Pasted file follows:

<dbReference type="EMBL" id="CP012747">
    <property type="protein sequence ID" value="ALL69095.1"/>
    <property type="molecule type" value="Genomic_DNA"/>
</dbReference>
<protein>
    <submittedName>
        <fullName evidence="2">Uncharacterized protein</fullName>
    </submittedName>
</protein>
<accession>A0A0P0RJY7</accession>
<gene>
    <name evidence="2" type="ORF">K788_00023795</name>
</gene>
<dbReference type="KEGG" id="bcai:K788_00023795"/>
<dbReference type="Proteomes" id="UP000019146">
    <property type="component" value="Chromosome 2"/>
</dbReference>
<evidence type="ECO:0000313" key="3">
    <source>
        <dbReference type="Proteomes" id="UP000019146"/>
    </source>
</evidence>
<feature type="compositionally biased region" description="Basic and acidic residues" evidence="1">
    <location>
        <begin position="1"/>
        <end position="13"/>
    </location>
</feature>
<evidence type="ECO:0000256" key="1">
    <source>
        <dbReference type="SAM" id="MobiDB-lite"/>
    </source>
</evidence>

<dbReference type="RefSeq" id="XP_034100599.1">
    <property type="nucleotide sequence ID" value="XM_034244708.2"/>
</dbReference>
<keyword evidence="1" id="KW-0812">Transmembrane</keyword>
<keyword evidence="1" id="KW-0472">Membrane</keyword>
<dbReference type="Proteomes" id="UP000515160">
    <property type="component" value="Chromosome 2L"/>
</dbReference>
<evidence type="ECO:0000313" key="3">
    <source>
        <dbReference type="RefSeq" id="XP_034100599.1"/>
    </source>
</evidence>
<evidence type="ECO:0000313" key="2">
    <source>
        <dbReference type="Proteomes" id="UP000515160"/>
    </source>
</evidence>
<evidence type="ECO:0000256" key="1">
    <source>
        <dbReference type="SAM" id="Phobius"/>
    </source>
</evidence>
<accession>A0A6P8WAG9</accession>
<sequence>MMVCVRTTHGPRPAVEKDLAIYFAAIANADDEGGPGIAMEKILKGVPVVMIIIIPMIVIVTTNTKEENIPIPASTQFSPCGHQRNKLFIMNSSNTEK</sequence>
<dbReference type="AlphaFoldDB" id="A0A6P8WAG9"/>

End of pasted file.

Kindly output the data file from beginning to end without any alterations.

<dbReference type="EMBL" id="CP012747">
    <property type="protein sequence ID" value="ALL69095.1"/>
    <property type="molecule type" value="Genomic_DNA"/>
</dbReference>
<protein>
    <submittedName>
        <fullName evidence="2">Uncharacterized protein</fullName>
    </submittedName>
</protein>
<accession>A0A0P0RJY7</accession>
<gene>
    <name evidence="2" type="ORF">K788_00023795</name>
</gene>
<dbReference type="KEGG" id="bcai:K788_00023795"/>
<dbReference type="Proteomes" id="UP000019146">
    <property type="component" value="Chromosome 2"/>
</dbReference>
<evidence type="ECO:0000313" key="3">
    <source>
        <dbReference type="Proteomes" id="UP000019146"/>
    </source>
</evidence>
<feature type="compositionally biased region" description="Basic and acidic residues" evidence="1">
    <location>
        <begin position="1"/>
        <end position="13"/>
    </location>
</feature>
<evidence type="ECO:0000256" key="1">
    <source>
        <dbReference type="SAM" id="MobiDB-lite"/>
    </source>
</evidence>

<dbReference type="RefSeq" id="XP_034100599.1">
    <property type="nucleotide sequence ID" value="XM_034244708.2"/>
</dbReference>
<keyword evidence="1" id="KW-0812">Transmembrane</keyword>
<keyword evidence="1" id="KW-0472">Membrane</keyword>
<dbReference type="Proteomes" id="UP000515160">
    <property type="component" value="Chromosome 2L"/>
</dbReference>
<evidence type="ECO:0000313" key="3">
    <source>
        <dbReference type="RefSeq" id="XP_034100599.1"/>
    </source>
</evidence>
<evidence type="ECO:0000313" key="2">
    <source>
        <dbReference type="Proteomes" id="UP000515160"/>
    </source>
</evidence>
<evidence type="ECO:0000256" key="1">
    <source>
        <dbReference type="SAM" id="Phobius"/>
    </source>
</evidence>
<accession>A0A6P8WAG9</accession>
<sequence>MMVCVRTTHGPRPAVEKDLAIYFAAIANADDEGGPGIAMEKILKGVPVVMIIIIPMIVIVTTNTKEENIPIPASTQFSPCGHQRNKLFIMNSSNTEK</sequence>
<dbReference type="AlphaFoldDB" id="A0A6P8WAG9"/>